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I try to implement a low power "deep sleep" functionality into uboot on button press. Button press is handled by linux and a magic code is set to make u-boot aware of the stay asleep do not reboot"

    printf ("\nDisable interrupts to restore them later\n");
    rupts = disable_interrupts();
    printf ("\nEnable interrupts to enable magic wakeup later\n");
    printf ("\nSuspending. Press button to restart\n");

    while(probe_button()/*gpio probe*/){
#if 1
            //FIXME recheck if that one actually needs an unmasked interrupt or any is ok
            __asm__ __volatile__(
                            "mcr p15, 0, %0, c7, c0, 4\n" /* read cp15 */
                            "mov %0, %0"
                            : "=r" (tmp)
                            : "memory"
            udelay (10000);
    if (rupts) {
            printf ("\nRe-Enabling interrupts\n");

Unfortunatly the power dissipation does not change at all (got power dissipation measurment tied to the chip), no matter if hotspinning is used or not. Beyond that, if I use the Wait-For-Interrupt CP15 instruction, it never wakes up. The button is attached to one of the GPIOs. The plattform is Marvell Kirkwood ARM9EJ-S based.

I enabled some CONFIG_IRQ_* manually, and create implementation for arch_init_irq() aswell as do_irq(), I think there is my issue.

According to the CP15 instruction docs it should be just enough that a interrupt gets triggered (no matter if masked or not!).

Can anyone tell me what I am doing wrong or what needs to be done beyond the code above?

Thanks a lot in advance!

share|improve this question
I think this kind of question is too specific because it's lot of low level HW stuff and limited to a specific processor brand –  Alvin Wong Oct 17 '12 at 15:24
Inline assembly doesn't look right. ("MOV R0, #0\n MCR p15, 0, r0, c7, c0, 4" : : : "r0") –  auselen Oct 17 '12 at 16:14
@AlvinWong after all it's worth a try - there are a bunch of kirkwood based devices out there and have a high "hackiness" value (guruplug, sheeva, ..) Also the instruction is still used in the latest Cortex A chips to put the core to rest (after all ARM has pretty good backwards compatibility) –  drahnr Oct 17 '12 at 18:18
@auselen I do not see much of a difference. I just tell gcc via "memory" that registers may get clobbered, allow gcc to choose the register for tmp as gcc likes. I do not see much of a difference, beyond that your inline does constraint that to r0. Correct me if I am wrong or if I missed something. –  drahnr Oct 17 '12 at 19:03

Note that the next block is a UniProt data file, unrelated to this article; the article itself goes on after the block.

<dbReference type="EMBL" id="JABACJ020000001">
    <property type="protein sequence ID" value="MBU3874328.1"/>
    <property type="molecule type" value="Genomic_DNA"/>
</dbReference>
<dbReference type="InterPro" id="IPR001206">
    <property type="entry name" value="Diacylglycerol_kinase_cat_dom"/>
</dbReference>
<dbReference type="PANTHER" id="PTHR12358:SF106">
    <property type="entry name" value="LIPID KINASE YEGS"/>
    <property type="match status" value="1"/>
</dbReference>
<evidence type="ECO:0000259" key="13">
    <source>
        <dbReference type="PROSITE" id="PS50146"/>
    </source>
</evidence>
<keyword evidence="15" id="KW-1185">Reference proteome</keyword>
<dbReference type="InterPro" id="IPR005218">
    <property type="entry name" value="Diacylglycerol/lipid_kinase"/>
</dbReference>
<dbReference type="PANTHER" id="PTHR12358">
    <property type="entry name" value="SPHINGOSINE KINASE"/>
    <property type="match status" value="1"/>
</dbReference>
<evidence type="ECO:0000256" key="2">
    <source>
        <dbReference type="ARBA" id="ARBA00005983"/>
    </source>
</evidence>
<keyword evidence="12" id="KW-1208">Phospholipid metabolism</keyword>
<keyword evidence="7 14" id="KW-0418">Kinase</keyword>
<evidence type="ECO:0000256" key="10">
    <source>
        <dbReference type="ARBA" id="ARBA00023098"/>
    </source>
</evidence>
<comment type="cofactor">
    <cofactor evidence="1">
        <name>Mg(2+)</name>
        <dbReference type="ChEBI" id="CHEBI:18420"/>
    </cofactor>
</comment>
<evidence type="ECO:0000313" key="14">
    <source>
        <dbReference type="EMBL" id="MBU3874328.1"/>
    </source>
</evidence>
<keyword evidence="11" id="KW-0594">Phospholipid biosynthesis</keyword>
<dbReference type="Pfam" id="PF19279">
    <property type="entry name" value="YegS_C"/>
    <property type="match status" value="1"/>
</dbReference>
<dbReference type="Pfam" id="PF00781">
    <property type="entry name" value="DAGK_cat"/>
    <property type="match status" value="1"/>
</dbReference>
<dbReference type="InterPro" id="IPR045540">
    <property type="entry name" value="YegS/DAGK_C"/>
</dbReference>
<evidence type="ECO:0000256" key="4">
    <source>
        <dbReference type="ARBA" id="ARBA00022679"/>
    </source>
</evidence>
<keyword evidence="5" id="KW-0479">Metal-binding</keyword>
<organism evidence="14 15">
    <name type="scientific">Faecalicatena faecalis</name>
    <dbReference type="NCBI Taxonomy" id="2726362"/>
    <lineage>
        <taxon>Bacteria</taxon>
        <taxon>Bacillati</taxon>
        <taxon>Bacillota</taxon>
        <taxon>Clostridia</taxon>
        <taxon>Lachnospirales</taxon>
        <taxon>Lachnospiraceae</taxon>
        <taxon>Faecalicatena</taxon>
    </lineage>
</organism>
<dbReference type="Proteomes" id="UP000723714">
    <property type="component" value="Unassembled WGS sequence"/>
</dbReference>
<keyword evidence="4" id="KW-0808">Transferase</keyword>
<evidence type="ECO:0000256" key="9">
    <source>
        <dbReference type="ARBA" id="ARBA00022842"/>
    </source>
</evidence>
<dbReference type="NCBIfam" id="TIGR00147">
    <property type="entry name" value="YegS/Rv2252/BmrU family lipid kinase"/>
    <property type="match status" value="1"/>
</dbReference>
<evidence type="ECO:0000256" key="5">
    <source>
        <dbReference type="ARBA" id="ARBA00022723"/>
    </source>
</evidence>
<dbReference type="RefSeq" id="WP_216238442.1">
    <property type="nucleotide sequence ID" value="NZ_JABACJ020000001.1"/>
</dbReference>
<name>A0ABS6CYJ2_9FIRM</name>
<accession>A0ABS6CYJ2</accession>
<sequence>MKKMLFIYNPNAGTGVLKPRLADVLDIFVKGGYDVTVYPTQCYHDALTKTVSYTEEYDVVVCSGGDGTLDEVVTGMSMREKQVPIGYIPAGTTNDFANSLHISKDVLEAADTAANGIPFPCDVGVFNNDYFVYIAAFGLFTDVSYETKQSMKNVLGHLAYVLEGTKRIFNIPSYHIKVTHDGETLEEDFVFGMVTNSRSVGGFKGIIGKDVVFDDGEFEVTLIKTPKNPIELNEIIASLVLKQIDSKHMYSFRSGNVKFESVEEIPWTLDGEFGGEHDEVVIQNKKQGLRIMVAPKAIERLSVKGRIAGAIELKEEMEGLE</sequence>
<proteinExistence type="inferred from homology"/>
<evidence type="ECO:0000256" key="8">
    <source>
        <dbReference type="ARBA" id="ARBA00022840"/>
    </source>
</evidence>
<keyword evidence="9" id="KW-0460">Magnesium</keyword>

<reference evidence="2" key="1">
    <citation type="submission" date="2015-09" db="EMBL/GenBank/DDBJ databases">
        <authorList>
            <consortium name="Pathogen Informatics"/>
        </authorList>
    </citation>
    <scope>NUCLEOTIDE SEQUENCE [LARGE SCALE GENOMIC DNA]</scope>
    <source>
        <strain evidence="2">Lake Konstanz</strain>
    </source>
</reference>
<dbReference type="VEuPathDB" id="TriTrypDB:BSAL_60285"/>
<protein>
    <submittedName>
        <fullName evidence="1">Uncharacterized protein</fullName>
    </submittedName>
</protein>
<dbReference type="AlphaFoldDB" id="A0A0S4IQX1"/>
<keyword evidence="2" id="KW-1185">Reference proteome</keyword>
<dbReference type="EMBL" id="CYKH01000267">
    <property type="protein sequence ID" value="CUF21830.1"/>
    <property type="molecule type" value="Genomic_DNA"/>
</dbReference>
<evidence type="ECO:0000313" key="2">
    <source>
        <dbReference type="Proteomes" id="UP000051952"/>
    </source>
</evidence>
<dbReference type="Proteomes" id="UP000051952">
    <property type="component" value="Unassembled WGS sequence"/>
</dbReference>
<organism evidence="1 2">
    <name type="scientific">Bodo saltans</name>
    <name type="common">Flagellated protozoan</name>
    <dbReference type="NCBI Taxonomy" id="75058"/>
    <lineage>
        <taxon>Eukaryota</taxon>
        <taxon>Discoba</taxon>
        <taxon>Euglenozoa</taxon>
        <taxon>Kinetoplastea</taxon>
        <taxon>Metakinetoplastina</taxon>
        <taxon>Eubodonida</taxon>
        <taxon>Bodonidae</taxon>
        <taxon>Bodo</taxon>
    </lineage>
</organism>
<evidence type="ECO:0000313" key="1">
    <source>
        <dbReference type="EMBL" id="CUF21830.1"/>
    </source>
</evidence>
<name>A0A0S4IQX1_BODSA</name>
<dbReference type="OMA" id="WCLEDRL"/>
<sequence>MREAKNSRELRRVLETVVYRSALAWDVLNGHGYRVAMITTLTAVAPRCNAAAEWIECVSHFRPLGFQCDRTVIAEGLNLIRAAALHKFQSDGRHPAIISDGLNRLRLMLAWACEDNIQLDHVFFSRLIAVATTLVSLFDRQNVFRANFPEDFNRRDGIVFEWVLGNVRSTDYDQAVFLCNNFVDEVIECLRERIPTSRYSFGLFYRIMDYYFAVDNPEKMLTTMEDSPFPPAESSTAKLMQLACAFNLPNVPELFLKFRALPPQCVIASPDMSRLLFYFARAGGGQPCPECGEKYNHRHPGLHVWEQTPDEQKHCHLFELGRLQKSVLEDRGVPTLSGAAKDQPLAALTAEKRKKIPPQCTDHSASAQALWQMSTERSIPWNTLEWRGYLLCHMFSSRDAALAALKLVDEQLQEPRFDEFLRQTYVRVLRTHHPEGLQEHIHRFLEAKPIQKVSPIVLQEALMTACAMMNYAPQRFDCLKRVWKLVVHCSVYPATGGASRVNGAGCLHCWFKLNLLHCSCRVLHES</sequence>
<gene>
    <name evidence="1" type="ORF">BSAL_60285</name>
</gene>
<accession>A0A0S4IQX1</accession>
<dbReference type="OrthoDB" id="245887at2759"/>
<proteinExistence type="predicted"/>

@AlvinWong WFI is not that low level HW stuff and also not limited to a specific processor brand, idea is supported by several versions of ARM architecture. –  auselen Oct 17 '12 at 19:55

1 Answer 1

up vote 1 down vote accepted

I'm not sure if it is the only reason your aproach isn't working on power saving but your inline assembly isn't correct. According to this article you need to execute:

MOV R0, #0
MCR p15, 0, r0, c7, c0, 4

but your inline assembly

        __asm__ __volatile__(
                        "mcr p15, 0, %0, c7, c0, 4\n" /* read cp15 */
                        "mov %0, %0"
                        : "=r" (tmp)
                        : "memory"


   0:   ee073f90    mcr 15, 0, r3, cr7, cr0, {4}
   4:   e1a03003    mov r3, r3
   8:   e12fff1e    bx  lr

I am not sure what's your intent but mov r3, r3 doesn'ẗ have any effect. So you are making coprocessor call with a random value. You also need to set r3 (ARM source register for mcr) before mcr call. Btw when you put 'memory' in clobber list it means

... will cause GCC to not keep memory values cached in registers across the assembler instruction and not optimize stores or loads to that memory.

Try this line,

asm("MOV R0, #0\n MCR p15, 0, r0, c7, c0, 4" : : : "r0");

it produces

   c:   e3a00000    mov r0, #0  ; 0x0
  10:   ee070f90    mcr 15, 0, r0, cr7, cr0, {4}

For power saving in general, I would recommend this article at ARM's web site.

Bonus section:
A small answer to your claim on backward compability of this coprocessor supplied WFI:

ARMv7 processors (including Cortex-A8, Cortex-A9, Cortex-R4 and Cortex-M3) all implement the WFI instruction to enter "wait for interrupt" mode. On these processors, the coprocessor write used on earlier processors will always execute as a NOP. It is therefore possible to write code that will work across ARMv6K, ARMv6T2 and all profiles of ARMv7 by executing both the MCR and WFI instruction, though on ARM11MPCore this will cause "wait for interrupt" mode to be entered twice. To write fully portable code that enters "wait for interrupt" mode, the CPUID register must be read at runtime to determine whether "wait for interrupt" is available and the instruction needed to enter it.

share|improve this answer
Not the solution, but I guess that's the best that can be squeezed of my question. The current suspect is the interrupt configuratian (which is really wierd if VIC is not used, actually you have to deactive IRQ's by setting cspr_c accordingly) –  drahnr Oct 18 '12 at 16:30

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